The 3D-CT images from 1 year after treatment were used to classify the morphology of the condylar process into four different patterns: unchanged, spherical pattern, L-shaped pattern, and detached pattern. If there was no evident change in morphology on 3D images before and after treatment, the pattern was classified as unchanged ( Fig. 1 ). Cases in which small bone fragments had been deviated or dislocated medially and had fused with the fractured end of the ramus in that position, healing in a spherical shape, were classified as spherical pattern ( Fig. 2 ). Cases of simple fracture of the condylar neck in which a small bone fragment had been pulled by the lateral pterygoid muscle so that it tilted sideways in a medial direction, in which position fusion occurred at its point of contact with the fractured end of the ramus in the shape of an L, were classified as L-shaped pattern ( Fig. 3 ). Cases of comminuted fracture of the condylar neck in which most of the crushed small bone fragments had fused, but one or more fragments remained individually detached, were classified as detached pattern ( Fig. 4 ).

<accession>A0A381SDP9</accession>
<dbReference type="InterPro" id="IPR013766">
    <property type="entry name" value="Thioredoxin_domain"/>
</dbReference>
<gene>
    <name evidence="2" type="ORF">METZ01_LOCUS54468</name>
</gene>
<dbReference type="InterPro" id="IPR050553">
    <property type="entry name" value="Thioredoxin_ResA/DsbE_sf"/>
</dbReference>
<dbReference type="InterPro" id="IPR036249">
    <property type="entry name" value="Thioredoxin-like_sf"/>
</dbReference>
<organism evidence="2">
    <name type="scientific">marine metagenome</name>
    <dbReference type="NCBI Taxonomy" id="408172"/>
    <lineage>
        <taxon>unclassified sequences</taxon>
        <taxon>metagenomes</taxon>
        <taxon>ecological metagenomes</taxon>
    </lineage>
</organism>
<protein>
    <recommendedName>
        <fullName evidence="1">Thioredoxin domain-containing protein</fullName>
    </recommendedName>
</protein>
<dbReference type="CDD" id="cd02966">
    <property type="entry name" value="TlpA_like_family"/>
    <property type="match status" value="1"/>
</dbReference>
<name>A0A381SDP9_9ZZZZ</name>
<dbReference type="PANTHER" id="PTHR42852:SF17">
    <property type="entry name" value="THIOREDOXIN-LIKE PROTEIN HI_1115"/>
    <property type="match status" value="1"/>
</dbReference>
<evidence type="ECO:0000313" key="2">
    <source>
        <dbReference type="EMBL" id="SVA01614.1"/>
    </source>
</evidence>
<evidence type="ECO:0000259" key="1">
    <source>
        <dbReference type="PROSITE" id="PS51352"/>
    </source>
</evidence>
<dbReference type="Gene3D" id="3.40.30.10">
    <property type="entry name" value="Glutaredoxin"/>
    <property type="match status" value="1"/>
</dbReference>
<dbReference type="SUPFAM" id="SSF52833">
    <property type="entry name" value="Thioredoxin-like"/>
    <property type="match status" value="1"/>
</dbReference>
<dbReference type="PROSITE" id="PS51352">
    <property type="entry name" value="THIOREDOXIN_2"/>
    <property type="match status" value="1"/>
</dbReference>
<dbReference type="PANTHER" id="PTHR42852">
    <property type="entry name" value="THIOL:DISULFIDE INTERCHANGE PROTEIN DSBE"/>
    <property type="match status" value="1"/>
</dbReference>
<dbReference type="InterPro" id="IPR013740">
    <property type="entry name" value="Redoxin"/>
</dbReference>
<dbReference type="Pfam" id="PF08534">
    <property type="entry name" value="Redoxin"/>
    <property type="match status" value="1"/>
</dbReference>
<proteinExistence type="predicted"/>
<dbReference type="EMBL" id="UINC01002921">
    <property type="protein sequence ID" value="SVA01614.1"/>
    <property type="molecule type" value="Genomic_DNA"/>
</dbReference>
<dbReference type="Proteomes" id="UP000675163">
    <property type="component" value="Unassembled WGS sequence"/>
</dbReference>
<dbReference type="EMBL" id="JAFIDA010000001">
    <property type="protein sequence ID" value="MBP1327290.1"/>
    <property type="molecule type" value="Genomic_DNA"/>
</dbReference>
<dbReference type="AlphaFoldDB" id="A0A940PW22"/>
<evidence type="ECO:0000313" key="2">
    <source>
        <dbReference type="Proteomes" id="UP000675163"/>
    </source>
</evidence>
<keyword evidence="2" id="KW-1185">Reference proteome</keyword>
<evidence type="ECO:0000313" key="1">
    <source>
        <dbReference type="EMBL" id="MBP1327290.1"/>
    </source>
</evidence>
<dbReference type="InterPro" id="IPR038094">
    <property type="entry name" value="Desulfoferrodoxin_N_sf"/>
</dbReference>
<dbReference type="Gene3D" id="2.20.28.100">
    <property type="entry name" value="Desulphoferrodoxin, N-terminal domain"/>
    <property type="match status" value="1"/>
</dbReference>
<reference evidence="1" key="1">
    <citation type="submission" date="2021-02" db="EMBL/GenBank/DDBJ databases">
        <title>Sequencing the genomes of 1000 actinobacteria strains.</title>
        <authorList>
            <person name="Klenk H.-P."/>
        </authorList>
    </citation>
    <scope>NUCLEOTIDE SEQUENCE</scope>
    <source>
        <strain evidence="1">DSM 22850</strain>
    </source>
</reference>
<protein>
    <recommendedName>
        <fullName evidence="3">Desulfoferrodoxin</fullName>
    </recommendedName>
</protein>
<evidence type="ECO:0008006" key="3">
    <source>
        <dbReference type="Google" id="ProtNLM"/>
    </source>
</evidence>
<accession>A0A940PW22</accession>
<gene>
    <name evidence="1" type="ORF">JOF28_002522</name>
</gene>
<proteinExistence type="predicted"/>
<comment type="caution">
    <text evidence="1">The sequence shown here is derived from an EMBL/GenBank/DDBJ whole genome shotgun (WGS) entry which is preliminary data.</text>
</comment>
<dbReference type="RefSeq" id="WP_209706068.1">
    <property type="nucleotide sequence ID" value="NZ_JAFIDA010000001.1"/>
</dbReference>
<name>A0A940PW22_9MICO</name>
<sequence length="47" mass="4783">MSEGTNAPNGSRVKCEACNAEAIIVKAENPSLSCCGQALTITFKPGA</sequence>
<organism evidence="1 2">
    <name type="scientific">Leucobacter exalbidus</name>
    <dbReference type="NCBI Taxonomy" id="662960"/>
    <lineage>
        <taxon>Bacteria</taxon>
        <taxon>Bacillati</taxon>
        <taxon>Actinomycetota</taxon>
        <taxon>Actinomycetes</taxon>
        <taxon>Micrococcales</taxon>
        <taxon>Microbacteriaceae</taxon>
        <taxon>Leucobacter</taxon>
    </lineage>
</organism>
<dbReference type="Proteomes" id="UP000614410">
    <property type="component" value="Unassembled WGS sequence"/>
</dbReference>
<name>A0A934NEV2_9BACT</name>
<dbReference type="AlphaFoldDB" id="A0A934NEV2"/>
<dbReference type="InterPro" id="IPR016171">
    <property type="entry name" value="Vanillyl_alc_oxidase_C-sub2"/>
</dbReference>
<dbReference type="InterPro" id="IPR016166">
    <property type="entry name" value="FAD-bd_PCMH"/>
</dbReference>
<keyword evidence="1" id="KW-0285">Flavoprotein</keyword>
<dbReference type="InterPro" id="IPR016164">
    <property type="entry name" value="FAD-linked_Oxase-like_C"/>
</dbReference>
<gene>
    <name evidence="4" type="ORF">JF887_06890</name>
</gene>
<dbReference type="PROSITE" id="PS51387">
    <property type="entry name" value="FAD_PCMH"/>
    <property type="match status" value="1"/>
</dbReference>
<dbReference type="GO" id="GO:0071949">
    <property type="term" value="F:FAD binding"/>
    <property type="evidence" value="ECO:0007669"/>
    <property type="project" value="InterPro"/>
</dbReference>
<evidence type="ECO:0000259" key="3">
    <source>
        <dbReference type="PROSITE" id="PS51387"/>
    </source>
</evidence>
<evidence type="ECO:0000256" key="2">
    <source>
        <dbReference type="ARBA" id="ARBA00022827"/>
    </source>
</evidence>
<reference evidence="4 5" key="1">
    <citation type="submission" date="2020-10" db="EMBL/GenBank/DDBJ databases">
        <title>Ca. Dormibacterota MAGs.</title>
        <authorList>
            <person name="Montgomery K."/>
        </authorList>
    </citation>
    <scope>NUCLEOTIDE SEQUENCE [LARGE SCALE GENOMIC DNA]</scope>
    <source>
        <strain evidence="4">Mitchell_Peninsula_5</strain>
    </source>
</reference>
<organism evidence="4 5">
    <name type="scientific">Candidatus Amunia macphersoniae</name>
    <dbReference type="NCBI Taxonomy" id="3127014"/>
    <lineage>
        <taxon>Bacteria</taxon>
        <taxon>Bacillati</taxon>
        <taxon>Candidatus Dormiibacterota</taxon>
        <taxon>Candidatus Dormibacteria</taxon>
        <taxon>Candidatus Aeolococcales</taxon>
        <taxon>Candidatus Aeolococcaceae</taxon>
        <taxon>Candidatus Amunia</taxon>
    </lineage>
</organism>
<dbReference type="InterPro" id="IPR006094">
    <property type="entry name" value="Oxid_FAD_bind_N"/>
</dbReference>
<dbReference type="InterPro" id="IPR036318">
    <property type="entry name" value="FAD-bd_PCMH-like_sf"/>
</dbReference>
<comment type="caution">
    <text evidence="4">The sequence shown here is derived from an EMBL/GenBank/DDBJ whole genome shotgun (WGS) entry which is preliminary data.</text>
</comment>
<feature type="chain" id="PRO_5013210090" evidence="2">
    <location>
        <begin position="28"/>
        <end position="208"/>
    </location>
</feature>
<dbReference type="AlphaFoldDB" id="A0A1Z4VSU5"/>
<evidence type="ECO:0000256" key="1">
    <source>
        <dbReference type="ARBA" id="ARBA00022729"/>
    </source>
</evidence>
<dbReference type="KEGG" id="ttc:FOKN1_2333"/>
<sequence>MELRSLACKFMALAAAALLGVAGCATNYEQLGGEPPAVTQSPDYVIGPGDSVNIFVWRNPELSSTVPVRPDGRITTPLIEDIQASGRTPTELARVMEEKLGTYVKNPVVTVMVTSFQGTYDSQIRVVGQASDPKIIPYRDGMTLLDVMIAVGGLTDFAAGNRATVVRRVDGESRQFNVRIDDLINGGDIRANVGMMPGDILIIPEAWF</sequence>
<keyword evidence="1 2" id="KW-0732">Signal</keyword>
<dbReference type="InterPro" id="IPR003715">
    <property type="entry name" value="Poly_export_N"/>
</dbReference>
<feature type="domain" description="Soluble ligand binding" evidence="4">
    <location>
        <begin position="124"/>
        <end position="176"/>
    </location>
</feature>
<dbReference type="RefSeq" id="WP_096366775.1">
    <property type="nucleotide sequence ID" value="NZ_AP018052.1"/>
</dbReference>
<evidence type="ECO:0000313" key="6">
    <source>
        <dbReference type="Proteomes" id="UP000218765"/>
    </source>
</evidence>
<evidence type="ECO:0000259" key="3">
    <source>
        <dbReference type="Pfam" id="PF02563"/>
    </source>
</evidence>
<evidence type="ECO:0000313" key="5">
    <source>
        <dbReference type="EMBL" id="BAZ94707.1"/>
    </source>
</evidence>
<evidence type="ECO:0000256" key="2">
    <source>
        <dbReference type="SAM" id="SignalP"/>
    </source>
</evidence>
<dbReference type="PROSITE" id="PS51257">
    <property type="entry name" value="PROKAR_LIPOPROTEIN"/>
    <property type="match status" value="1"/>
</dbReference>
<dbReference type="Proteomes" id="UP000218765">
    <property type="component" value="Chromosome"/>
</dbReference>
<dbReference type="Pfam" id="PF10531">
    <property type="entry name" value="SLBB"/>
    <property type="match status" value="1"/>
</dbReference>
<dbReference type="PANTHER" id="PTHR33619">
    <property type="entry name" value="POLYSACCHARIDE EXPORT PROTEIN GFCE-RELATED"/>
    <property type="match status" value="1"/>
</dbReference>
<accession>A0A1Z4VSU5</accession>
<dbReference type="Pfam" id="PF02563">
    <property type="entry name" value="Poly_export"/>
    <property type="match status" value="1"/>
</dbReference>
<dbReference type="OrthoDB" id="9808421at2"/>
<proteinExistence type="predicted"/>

Fig. 1
Unchanged. If there was no evident change in morphology on three-dimensional images obtained before (A) and after (B) treatment, the pattern was classified as unchanged.

Fig. 2
Spherical pattern. At the time of injury, there is a fracture of the condylar head that is medially displaced and dislocated (A). At 1 year after treatment, the small bone fragment has fused with the large bone fragment and has healed in a spherical morphology (B).

Fig. 3
L-shaped pattern. At the time of injury, there is a fracture of the condylar neck, and a small bone fragment is tilted medially and dislocated (A). At 1 year after treatment, the small bone fragment is still tilted, has fused with the large bone fragment, and in that position has healed in an L-shape (B).

Fig. 4